A final bonus is that you can’t, or shouldn’t, scroll through Facebook or Twitter whilst you are clambering up the side of a mountain, can you? (If you do, we strongly recommend you watch where you are going!).

Exercising your body

Many adults in the UK spend around nine hours a day sitting [3]. One thing we can be sure of is that a prolonged amount of time being sedentary is not beneficial for our physical or mental health. In fact, studies have linked being inactive with being overweight and obese, type 2 diabetes and some types of cancer [3]. Do you need any more reason to move your body regularly?

The positive thing is that exercise such as brisk walking and hiking up hills outdoors can strengthen your bones, joints, and muscles at the same time as burning off excess calories [4]. But how do you know if you’re walking fast enough to gain the health benefits? The NHS recommends that you’re walking briskly if you can still talk but cannot sing the words to a song [4].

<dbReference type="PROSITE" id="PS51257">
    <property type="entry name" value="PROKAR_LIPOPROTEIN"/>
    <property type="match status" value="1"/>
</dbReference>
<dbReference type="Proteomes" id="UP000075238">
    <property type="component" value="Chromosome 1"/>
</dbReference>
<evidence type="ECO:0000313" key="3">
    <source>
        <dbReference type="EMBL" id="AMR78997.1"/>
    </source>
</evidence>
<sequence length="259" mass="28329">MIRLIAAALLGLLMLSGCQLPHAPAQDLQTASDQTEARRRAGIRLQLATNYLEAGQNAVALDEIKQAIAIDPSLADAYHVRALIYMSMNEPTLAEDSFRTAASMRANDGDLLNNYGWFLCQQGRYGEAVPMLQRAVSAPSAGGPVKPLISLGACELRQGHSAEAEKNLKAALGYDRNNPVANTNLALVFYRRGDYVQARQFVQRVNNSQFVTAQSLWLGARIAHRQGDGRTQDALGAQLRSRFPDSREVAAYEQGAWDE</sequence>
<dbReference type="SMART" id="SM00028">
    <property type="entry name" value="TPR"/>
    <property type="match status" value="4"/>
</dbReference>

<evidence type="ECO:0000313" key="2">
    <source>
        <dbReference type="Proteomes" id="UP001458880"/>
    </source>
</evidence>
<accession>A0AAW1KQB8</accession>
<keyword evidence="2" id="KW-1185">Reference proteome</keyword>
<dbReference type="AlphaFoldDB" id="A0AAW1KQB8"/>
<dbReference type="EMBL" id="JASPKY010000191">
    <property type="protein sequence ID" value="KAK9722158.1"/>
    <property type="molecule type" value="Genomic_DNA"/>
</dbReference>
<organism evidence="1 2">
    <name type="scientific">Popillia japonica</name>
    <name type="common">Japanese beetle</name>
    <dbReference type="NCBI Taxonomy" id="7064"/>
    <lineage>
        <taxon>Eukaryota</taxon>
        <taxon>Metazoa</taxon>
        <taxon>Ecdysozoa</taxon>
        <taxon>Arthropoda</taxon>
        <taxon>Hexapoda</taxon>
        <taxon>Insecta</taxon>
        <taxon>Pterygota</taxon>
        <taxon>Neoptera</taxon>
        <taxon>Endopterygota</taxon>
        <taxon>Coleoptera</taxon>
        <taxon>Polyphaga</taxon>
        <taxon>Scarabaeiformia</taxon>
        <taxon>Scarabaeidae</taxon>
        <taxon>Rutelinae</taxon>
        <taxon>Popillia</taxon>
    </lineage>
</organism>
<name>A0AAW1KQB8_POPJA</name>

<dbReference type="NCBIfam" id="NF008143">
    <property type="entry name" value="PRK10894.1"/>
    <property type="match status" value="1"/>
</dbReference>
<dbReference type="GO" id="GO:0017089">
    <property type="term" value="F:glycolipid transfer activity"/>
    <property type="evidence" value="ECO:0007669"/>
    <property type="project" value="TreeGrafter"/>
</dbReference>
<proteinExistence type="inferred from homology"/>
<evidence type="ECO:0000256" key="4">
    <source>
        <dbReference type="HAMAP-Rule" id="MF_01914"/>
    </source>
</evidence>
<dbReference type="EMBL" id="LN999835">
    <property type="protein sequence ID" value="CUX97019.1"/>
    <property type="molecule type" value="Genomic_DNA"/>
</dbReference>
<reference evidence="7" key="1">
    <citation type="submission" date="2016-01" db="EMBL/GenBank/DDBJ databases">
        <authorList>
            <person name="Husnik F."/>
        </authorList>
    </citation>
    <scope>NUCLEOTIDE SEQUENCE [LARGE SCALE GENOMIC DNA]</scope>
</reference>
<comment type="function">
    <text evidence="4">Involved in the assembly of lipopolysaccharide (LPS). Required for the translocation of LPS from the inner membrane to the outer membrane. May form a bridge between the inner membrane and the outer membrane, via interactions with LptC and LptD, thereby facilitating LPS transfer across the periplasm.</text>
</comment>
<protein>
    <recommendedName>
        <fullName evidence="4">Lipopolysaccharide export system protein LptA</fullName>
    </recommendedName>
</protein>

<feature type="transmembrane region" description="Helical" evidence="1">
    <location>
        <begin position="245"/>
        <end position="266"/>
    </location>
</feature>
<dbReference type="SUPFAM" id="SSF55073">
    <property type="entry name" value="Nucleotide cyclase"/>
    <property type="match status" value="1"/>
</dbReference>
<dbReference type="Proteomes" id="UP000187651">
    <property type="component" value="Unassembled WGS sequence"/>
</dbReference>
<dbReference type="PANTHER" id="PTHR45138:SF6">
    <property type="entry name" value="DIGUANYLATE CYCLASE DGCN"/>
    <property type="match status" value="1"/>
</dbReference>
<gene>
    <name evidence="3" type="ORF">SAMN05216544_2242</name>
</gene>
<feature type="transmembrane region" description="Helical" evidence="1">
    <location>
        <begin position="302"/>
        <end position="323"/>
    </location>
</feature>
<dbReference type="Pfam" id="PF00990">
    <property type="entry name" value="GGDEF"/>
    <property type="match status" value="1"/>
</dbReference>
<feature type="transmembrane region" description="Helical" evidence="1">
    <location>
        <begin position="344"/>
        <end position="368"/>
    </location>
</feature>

What’s more, one study has found that exercising in nature (also known as green exercise) has additional benefits to exercising in the gym, such as huge benefits to mood [5].

If walking in the great outdoors is something for you, head to Ramblers who organise group walks for all abilities. You can also search for local mapped routes close by to your location to inspire you to explore new footpaths and areas of countryside.

Gain the benefits of nature

Forest bathing is an ancient Japanese practice (translated as Shinrin-yoku). In Japan, people claim it can help recovery from stress and alleviate the effects of reduced attention resulting from work-induced tiredness [6].